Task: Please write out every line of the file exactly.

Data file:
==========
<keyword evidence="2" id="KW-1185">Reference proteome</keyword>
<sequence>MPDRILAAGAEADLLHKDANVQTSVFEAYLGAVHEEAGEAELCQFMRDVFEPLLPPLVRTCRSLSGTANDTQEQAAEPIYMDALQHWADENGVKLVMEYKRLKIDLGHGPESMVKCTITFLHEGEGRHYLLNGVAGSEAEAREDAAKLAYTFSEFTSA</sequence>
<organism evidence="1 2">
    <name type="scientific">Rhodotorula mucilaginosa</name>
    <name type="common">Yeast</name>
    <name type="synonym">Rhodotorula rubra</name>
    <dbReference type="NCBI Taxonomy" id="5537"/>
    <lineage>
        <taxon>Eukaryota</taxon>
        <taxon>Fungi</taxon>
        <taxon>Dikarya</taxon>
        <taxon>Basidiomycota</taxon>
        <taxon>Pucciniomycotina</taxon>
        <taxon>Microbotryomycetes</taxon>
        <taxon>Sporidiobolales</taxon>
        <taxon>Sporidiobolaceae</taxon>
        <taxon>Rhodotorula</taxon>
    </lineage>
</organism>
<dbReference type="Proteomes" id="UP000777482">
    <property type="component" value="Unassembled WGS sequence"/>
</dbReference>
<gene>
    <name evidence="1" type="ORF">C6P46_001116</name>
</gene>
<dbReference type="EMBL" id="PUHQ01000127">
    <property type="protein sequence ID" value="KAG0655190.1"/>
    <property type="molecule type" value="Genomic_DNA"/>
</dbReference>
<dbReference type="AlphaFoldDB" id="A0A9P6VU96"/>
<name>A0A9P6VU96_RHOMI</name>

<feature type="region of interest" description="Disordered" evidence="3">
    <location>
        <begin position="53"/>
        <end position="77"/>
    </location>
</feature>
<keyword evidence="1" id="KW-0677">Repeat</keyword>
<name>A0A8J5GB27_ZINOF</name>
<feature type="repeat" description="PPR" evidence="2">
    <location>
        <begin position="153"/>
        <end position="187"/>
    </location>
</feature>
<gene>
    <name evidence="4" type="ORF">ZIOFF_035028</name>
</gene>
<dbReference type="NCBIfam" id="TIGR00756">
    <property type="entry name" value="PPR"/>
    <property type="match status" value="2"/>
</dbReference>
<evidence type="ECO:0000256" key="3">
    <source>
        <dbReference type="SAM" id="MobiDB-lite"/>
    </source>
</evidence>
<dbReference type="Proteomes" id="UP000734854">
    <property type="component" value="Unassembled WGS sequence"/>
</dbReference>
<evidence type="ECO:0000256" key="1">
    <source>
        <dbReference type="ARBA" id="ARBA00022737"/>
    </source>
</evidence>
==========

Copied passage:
<keyword evidence="2" id="KW-1185">Reference proteome</keyword>
<sequence>MPDRILAAGAEADLLHKDANVQTSVFEAYLGAVHEEAGEAELCQFMRDVFEPLLPPLVRTCRSLSGTANDTQEQAAEPIYMDALQHWADENGVKLVMEYKRLKIDLGHGPESMVKCTITFLHEGEGRHYLLNGVAGSEAEAREDAAKLAYTFSEFTSA</sequence>
<organism evidence="1 2">
    <name type="scientific">Rhodotorula mucilaginosa</name>
    <name type="common">Yeast</name>
    <name type="synonym">Rhodotorula rubra</name>
    <dbReference type="NCBI Taxonomy" id="5537"/>
    <lineage>
        <taxon>Eukaryota</taxon>
        <taxon>Fungi</taxon>
        <taxon>Dikarya</taxon>
        <taxon>Basidiomycota</taxon>
        <taxon>Pucciniomycotina</taxon>
        <taxon>Microbotryomycetes</taxon>
        <taxon>Sporidiobolales</taxon>
        <taxon>Sporidiobolaceae</taxon>
        <taxon>Rhodotorula</taxon>
    </lineage>
</organism>
<dbReference type="Proteomes" id="UP000777482">
    <property type="component" value="Unassembled WGS sequence"/>
</dbReference>
<gene>
    <name evidence="1" type="ORF">C6P46_001116</name>
</gene>
<dbReference type="EMBL" id="PUHQ01000127">
    <property type="protein sequence ID" value="KAG0655190.1"/>
    <property type="molecule type" value="Genomic_DNA"/>
</dbReference>
<dbReference type="AlphaFoldDB" id="A0A9P6VU96"/>
<name>A0A9P6VU96_RHOMI</name>

<feature type="region of interest" description="Disordered" evidence="3">
    <location>
        <begin position="53"/>
        <end position="77"/>
    </location>
</feature>
<keyword evidence="1" id="KW-0677">Repeat</keyword>
<name>A0A8J5GB27_ZINOF</name>
<feature type="repeat" description="PPR" evidence="2">
    <location>
        <begin position="153"/>
        <end position="187"/>
    </location>
</feature>
<gene>
    <name evidence="4" type="ORF">ZIOFF_035028</name>
</gene>
<dbReference type="NCBIfam" id="TIGR00756">
    <property type="entry name" value="PPR"/>
    <property type="match status" value="2"/>
</dbReference>
<evidence type="ECO:0000256" key="3">
    <source>
        <dbReference type="SAM" id="MobiDB-lite"/>
    </source>
</evidence>
<dbReference type="Proteomes" id="UP000734854">
    <property type="component" value="Unassembled WGS sequence"/>
</dbReference>
<evidence type="ECO:0000256" key="1">
    <source>
        <dbReference type="ARBA" id="ARBA00022737"/>
    </source>
</evidence>